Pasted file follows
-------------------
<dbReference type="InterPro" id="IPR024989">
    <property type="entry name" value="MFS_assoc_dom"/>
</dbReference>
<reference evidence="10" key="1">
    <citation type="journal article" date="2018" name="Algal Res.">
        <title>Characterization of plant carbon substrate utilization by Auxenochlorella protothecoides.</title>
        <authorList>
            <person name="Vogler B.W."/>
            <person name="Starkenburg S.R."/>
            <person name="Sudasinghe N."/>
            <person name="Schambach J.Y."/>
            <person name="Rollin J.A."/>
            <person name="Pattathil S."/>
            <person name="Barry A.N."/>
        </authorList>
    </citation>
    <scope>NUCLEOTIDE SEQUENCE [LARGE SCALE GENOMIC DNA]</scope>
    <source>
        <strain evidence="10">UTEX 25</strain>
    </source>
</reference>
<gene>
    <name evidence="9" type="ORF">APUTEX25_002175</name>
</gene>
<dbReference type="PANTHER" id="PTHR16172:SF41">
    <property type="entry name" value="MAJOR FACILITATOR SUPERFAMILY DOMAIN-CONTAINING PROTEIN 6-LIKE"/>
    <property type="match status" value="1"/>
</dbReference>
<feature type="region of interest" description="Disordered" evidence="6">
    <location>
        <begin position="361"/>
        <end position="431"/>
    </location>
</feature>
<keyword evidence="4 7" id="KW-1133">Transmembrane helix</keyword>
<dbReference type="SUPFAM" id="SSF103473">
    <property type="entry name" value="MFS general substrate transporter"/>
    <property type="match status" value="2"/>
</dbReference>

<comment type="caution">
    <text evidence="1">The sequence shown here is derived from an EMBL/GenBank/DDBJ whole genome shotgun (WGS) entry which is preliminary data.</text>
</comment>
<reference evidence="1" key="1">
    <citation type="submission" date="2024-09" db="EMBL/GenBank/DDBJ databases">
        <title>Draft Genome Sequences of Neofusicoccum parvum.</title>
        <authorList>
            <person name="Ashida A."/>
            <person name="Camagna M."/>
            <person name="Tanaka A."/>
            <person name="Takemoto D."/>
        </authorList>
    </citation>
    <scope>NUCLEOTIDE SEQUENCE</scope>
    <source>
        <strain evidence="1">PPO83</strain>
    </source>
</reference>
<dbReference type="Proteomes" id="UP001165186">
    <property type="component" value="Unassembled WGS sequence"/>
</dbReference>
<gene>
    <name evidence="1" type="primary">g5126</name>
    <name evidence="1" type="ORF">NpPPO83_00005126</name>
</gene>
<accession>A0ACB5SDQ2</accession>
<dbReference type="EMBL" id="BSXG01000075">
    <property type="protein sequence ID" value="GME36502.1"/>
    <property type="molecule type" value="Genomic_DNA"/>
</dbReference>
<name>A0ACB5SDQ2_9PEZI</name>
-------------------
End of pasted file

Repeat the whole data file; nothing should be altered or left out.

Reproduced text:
<dbReference type="InterPro" id="IPR024989">
    <property type="entry name" value="MFS_assoc_dom"/>
</dbReference>
<reference evidence="10" key="1">
    <citation type="journal article" date="2018" name="Algal Res.">
        <title>Characterization of plant carbon substrate utilization by Auxenochlorella protothecoides.</title>
        <authorList>
            <person name="Vogler B.W."/>
            <person name="Starkenburg S.R."/>
            <person name="Sudasinghe N."/>
            <person name="Schambach J.Y."/>
            <person name="Rollin J.A."/>
            <person name="Pattathil S."/>
            <person name="Barry A.N."/>
        </authorList>
    </citation>
    <scope>NUCLEOTIDE SEQUENCE [LARGE SCALE GENOMIC DNA]</scope>
    <source>
        <strain evidence="10">UTEX 25</strain>
    </source>
</reference>
<gene>
    <name evidence="9" type="ORF">APUTEX25_002175</name>
</gene>
<dbReference type="PANTHER" id="PTHR16172:SF41">
    <property type="entry name" value="MAJOR FACILITATOR SUPERFAMILY DOMAIN-CONTAINING PROTEIN 6-LIKE"/>
    <property type="match status" value="1"/>
</dbReference>
<feature type="region of interest" description="Disordered" evidence="6">
    <location>
        <begin position="361"/>
        <end position="431"/>
    </location>
</feature>
<keyword evidence="4 7" id="KW-1133">Transmembrane helix</keyword>
<dbReference type="SUPFAM" id="SSF103473">
    <property type="entry name" value="MFS general substrate transporter"/>
    <property type="match status" value="2"/>
</dbReference>

<comment type="caution">
    <text evidence="1">The sequence shown here is derived from an EMBL/GenBank/DDBJ whole genome shotgun (WGS) entry which is preliminary data.</text>
</comment>
<reference evidence="1" key="1">
    <citation type="submission" date="2024-09" db="EMBL/GenBank/DDBJ databases">
        <title>Draft Genome Sequences of Neofusicoccum parvum.</title>
        <authorList>
            <person name="Ashida A."/>
            <person name="Camagna M."/>
            <person name="Tanaka A."/>
            <person name="Takemoto D."/>
        </authorList>
    </citation>
    <scope>NUCLEOTIDE SEQUENCE</scope>
    <source>
        <strain evidence="1">PPO83</strain>
    </source>
</reference>
<dbReference type="Proteomes" id="UP001165186">
    <property type="component" value="Unassembled WGS sequence"/>
</dbReference>
<gene>
    <name evidence="1" type="primary">g5126</name>
    <name evidence="1" type="ORF">NpPPO83_00005126</name>
</gene>
<accession>A0ACB5SDQ2</accession>
<dbReference type="EMBL" id="BSXG01000075">
    <property type="protein sequence ID" value="GME36502.1"/>
    <property type="molecule type" value="Genomic_DNA"/>
</dbReference>
<name>A0ACB5SDQ2_9PEZI</name>